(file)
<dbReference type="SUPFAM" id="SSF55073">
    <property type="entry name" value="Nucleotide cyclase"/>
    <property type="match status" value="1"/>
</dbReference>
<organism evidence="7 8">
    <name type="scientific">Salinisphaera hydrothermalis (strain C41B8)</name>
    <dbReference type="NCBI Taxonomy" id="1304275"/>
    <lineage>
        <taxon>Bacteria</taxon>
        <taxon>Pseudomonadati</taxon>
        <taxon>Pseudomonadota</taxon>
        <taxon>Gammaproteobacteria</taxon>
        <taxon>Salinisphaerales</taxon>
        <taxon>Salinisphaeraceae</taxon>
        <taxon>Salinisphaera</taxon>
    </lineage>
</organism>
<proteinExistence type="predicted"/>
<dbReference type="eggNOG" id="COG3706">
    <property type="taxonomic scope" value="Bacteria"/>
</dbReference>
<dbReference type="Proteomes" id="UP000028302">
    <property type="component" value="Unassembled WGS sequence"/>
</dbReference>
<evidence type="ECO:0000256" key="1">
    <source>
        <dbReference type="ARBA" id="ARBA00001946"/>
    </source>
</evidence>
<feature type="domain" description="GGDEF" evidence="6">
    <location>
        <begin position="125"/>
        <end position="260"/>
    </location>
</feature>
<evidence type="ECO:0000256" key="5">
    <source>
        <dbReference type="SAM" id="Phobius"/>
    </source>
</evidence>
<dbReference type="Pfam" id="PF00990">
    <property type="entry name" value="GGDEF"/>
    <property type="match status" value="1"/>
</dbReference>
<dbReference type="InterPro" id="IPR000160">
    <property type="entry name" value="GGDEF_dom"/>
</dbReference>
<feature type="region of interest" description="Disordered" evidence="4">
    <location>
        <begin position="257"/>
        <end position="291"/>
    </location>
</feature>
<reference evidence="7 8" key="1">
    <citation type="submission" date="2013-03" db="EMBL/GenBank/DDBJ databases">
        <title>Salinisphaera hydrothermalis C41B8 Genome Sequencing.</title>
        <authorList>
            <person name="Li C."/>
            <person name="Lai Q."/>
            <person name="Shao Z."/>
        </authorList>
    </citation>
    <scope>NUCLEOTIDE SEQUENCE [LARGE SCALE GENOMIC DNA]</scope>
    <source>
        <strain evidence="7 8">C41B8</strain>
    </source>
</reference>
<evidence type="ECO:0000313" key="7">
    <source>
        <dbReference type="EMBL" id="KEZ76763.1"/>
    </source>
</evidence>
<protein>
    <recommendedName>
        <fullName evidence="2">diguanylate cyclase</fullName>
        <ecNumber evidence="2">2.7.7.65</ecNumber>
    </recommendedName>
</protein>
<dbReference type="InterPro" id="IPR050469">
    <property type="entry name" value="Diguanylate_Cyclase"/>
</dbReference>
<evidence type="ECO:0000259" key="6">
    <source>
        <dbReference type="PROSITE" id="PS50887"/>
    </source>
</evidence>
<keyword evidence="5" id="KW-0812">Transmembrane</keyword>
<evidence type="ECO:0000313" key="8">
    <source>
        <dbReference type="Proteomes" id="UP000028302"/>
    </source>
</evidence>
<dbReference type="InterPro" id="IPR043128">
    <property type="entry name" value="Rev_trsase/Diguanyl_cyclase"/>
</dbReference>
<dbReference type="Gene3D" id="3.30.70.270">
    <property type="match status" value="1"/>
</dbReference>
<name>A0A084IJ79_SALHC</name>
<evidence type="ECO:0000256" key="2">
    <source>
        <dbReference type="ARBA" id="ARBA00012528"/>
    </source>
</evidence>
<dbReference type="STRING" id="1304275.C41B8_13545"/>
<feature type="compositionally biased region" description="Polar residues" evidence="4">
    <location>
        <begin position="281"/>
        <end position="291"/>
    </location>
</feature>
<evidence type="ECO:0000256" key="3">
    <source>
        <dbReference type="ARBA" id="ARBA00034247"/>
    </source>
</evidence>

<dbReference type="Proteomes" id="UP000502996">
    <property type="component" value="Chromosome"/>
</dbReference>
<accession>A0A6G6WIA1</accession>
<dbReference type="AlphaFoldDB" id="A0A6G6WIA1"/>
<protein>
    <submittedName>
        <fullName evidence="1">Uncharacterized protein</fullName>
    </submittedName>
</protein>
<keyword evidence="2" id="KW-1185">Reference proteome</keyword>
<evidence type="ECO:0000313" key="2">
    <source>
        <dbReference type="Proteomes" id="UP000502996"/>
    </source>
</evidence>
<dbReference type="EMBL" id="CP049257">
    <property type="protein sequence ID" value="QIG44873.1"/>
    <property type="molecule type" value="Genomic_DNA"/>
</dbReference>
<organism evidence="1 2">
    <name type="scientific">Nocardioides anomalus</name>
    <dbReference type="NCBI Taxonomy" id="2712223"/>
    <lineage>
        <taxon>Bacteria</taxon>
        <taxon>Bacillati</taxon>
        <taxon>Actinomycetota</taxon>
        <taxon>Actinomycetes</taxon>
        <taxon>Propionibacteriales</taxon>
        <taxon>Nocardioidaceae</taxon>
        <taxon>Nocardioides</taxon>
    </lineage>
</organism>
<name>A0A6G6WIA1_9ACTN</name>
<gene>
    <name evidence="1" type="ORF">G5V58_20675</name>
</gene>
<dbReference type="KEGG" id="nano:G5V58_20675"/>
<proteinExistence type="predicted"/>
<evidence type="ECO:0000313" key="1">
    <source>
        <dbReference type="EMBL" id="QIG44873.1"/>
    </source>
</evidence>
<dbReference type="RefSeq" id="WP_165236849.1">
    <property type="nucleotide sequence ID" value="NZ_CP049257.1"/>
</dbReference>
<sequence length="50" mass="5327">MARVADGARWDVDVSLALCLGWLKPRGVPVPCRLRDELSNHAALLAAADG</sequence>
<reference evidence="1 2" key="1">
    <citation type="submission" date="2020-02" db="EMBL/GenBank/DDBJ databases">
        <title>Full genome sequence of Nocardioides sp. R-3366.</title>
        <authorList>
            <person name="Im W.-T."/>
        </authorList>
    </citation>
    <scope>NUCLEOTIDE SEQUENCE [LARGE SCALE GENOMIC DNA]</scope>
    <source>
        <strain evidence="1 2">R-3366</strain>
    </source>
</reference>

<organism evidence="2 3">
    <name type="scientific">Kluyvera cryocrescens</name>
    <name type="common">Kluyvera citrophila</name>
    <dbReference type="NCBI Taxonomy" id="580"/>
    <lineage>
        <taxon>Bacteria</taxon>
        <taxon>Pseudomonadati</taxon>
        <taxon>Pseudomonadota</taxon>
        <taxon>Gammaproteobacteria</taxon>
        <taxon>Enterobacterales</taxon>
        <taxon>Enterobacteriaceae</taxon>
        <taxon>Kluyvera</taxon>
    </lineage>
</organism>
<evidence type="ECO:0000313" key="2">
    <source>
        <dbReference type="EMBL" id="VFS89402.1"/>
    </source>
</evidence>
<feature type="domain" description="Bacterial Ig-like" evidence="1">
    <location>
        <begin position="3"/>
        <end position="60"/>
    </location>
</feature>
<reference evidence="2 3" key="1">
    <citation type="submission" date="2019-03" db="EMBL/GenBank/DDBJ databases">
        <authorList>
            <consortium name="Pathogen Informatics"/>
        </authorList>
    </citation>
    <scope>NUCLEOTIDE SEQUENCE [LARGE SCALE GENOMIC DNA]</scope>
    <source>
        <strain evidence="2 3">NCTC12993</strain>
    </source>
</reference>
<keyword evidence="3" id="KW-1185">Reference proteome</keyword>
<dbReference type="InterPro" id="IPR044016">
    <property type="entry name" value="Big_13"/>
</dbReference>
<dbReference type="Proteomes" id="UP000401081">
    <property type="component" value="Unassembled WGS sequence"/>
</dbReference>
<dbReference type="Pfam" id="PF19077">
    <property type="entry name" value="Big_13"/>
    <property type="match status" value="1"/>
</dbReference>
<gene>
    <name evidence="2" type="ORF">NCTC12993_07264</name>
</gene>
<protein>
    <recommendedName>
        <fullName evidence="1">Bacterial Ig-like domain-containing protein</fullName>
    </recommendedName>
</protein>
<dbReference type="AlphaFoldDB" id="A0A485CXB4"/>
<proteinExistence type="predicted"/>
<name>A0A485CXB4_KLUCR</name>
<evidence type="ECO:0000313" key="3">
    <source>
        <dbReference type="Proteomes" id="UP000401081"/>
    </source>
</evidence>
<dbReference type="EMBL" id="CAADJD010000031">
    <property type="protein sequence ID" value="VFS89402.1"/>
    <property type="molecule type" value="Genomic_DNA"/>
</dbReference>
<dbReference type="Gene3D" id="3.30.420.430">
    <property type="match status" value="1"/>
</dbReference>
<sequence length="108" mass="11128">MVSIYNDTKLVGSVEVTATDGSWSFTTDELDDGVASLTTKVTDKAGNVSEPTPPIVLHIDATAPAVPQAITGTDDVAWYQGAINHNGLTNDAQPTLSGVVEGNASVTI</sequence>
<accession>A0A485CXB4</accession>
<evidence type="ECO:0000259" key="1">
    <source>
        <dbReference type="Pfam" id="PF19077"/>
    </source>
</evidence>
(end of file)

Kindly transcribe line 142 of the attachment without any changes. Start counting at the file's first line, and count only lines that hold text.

        <taxon>Bacillati</taxon>